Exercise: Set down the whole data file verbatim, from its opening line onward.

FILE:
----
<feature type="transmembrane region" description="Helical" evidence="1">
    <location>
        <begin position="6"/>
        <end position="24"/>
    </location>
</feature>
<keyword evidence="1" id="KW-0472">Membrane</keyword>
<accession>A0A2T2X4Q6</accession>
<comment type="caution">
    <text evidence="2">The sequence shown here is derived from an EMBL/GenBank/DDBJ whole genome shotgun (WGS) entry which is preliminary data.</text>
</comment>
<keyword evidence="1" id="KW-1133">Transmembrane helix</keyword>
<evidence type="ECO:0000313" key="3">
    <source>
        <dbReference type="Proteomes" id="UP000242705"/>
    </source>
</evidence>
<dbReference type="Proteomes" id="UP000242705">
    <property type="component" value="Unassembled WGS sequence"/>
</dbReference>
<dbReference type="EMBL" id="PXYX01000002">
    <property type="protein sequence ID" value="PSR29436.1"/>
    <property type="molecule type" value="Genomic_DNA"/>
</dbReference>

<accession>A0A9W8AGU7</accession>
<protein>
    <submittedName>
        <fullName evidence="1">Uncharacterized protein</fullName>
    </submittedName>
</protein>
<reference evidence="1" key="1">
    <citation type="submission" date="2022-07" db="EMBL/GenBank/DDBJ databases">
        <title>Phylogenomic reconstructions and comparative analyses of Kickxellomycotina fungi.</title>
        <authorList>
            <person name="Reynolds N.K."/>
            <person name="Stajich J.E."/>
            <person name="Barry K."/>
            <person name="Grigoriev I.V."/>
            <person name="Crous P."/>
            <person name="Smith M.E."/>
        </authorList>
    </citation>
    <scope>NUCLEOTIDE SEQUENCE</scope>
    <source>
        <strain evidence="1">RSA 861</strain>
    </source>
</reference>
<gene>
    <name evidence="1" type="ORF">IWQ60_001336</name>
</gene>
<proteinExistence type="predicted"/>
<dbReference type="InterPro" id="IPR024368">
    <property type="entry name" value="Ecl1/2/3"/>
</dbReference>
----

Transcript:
<feature type="transmembrane region" description="Helical" evidence="1">
    <location>
        <begin position="6"/>
        <end position="24"/>
    </location>
</feature>
<keyword evidence="1" id="KW-0472">Membrane</keyword>
<accession>A0A2T2X4Q6</accession>
<comment type="caution">
    <text evidence="2">The sequence shown here is derived from an EMBL/GenBank/DDBJ whole genome shotgun (WGS) entry which is preliminary data.</text>
</comment>
<keyword evidence="1" id="KW-1133">Transmembrane helix</keyword>
<evidence type="ECO:0000313" key="3">
    <source>
        <dbReference type="Proteomes" id="UP000242705"/>
    </source>
</evidence>
<dbReference type="Proteomes" id="UP000242705">
    <property type="component" value="Unassembled WGS sequence"/>
</dbReference>
<dbReference type="EMBL" id="PXYX01000002">
    <property type="protein sequence ID" value="PSR29436.1"/>
    <property type="molecule type" value="Genomic_DNA"/>
</dbReference>

<accession>A0A9W8AGU7</accession>
<protein>
    <submittedName>
        <fullName evidence="1">Uncharacterized protein</fullName>
    </submittedName>
</protein>
<reference evidence="1" key="1">
    <citation type="submission" date="2022-07" db="EMBL/GenBank/DDBJ databases">
        <title>Phylogenomic reconstructions and comparative analyses of Kickxellomycotina fungi.</title>
        <authorList>
            <person name="Reynolds N.K."/>
            <person name="Stajich J.E."/>
            <person name="Barry K."/>
            <person name="Grigoriev I.V."/>
            <person name="Crous P."/>
            <person name="Smith M.E."/>
        </authorList>
    </citation>
    <scope>NUCLEOTIDE SEQUENCE</scope>
    <source>
        <strain evidence="1">RSA 861</strain>
    </source>
</reference>
<gene>
    <name evidence="1" type="ORF">IWQ60_001336</name>
</gene>
<proteinExistence type="predicted"/>
<dbReference type="InterPro" id="IPR024368">
    <property type="entry name" value="Ecl1/2/3"/>
</dbReference>